These are strange times. For those who have been drowning in the craziness milk-shake that is the United States presidential campaign and have not been able to follow other world events (we do not blame you), it should come with some assurance to know that the rest of the world is not doing much better. Case and point is that the acting president of Brasil, Michel Temer, who came to power for being the VP of impeached president Dilma Rousseff, is trying to make Brazil the least financially autonomous nation in the world.
Temer and his cabinet, who have been working towards the implementation of austerity measures in Brazil since they came to power, have proposed a constitutional amendment that will severely limit Brazil’s flexibility in government spending. It would be the 93rd amendment to Brazil’s ‘young’ 1988 constitution. In short, the Constitutional Amendment Proposal 241* (PEC 241 in Portuguese), would create an artificial limit to government spending, which would become pegged to the previous year’s inflation.
The Brazilian economy is facing a dire recession even though the Bovespa stock index and real currency BRBY rank among the world’s best-performing assets this year. The pressure towards austerity is coming from both internal and external players, and the financial markets have rallied well to the prognostic of the amendment’s approval. Despite its failure to produce meaningfully positive results elsewhere, austerity is still seen positively by international financial markets.
The amendment makes Brazilian fiscal policy hostage to inflation, thus inverting the hierarchy of economic policy in the country; instead of using of its taxes and spending to control inflation, inflation would control Brazilian economic policy. On one hand it makes the job of lawmakers and policymakers a lot easier, on another it takes away powers granted by the constitution to the Brazilian congress and it is, as put by Brazil’s Attorney General, unconstitutional.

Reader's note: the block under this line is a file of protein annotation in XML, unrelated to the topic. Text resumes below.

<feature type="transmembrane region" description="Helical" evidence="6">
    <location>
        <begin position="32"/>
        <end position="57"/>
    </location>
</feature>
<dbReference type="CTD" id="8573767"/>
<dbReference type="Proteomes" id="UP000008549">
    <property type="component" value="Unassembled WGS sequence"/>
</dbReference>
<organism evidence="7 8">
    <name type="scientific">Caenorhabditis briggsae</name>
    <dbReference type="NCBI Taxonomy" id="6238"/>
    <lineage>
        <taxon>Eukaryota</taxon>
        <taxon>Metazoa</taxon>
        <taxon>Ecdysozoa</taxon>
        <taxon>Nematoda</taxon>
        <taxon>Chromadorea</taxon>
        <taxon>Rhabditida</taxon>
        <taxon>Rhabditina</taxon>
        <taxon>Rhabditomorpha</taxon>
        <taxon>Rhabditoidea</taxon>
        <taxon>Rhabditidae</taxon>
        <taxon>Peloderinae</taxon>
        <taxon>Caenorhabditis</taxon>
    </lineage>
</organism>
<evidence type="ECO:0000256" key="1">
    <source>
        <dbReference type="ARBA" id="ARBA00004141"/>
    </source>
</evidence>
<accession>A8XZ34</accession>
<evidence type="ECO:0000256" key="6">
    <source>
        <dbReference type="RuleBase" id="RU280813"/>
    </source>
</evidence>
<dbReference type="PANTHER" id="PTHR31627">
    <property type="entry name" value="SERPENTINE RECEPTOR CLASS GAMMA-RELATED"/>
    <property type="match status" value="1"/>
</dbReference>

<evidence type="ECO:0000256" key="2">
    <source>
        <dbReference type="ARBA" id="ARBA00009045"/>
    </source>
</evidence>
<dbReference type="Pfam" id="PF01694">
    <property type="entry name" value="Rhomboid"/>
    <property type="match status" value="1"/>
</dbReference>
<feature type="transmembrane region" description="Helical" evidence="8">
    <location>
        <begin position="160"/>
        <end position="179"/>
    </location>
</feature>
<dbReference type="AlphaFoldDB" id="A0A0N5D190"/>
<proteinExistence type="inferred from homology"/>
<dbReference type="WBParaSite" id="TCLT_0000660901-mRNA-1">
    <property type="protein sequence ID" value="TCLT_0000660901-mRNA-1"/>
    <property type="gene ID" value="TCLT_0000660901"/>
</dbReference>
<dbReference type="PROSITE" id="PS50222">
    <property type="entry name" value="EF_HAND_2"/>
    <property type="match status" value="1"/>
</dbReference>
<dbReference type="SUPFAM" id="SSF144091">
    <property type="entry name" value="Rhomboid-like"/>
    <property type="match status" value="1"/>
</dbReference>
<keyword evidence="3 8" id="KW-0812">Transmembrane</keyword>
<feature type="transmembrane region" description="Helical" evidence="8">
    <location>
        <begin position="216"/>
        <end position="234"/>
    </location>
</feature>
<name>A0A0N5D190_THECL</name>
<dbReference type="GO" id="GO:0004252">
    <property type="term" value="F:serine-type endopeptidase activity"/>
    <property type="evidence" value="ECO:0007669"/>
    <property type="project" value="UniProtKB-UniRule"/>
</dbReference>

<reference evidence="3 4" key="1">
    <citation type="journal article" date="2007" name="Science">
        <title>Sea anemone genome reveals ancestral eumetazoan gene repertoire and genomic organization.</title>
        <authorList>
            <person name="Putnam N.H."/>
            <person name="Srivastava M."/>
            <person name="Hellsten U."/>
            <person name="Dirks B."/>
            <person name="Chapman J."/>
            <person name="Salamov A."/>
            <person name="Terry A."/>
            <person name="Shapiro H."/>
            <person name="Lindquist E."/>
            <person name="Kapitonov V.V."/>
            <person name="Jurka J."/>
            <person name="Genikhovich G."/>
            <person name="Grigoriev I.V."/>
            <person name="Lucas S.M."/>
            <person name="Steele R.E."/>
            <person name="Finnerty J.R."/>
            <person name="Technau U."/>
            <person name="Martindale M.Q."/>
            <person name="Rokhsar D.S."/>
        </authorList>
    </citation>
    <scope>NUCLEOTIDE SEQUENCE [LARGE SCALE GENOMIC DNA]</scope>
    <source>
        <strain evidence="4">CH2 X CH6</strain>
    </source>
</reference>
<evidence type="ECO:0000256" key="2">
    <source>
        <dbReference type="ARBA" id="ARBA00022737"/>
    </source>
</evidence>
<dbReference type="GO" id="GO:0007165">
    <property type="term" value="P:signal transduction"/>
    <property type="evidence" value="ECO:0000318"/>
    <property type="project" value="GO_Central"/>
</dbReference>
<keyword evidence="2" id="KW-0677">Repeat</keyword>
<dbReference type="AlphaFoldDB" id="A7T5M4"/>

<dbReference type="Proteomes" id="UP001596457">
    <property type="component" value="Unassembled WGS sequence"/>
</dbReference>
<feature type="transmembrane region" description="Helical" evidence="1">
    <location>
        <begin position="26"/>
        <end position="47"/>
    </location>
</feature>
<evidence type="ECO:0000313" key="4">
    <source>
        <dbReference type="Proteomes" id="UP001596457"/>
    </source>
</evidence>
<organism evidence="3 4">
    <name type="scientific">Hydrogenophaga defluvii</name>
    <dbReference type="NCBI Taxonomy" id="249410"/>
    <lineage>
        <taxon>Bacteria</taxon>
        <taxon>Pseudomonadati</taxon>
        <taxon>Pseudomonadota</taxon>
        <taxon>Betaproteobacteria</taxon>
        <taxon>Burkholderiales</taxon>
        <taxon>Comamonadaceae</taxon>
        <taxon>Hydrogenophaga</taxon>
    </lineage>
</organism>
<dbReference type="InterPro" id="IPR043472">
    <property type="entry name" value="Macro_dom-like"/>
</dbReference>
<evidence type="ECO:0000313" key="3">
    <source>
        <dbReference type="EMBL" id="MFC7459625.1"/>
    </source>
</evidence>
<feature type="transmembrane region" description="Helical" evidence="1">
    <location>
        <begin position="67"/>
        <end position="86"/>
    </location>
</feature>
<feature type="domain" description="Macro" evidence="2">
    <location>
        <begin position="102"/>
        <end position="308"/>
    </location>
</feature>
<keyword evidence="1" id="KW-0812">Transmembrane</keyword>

The amendment has been approved by a special commission in Brazil’s lower house on the 6th, and four days later was approved by the lower house as a whole. It comes as a victory to Temer’s austere aspirations for austerity measures had been failing to be implemented in Brazil even during the final days of the previous government. Temer’s own efforts had been facing serious challenges until now.
It is not to say that it all good sailing weather for PRC 241. Portions of the public have come out against the measure. Notably, economists have argued that the debt problem in Brazil is caused by a fall in tax revenue and not because of overspending. Indeed, the high unemployment rates combined with high inflation – among other factors – have caused a real decline in revenue of 2.5%. Meanwhile small business owners in retail have experienced decreases of as high as 30% to their revenue streams.
For those versed in Functional Finance and Modern Monetary Theory this will seem as completely nonsensical. Brazil, currently, is a financially sovereign nation to a good extent. It prints its own currency and taxes on that currency. It, however, has emitted debt in foreign currency, namely the dollar. The amendment would limit this sovereignty, making the Brazilian economy work only within the limits set by the (interior and exterior) factors that affect inflation.
If you have followed our posts for a while, you have read some strong arguments on why austerity is not the remedy for countries facing as recession and that smart fiscal stimulus is much more likely to succeed.
*Some of the sources for this article are in Portuguese.
*This post was written by Carlos Maciel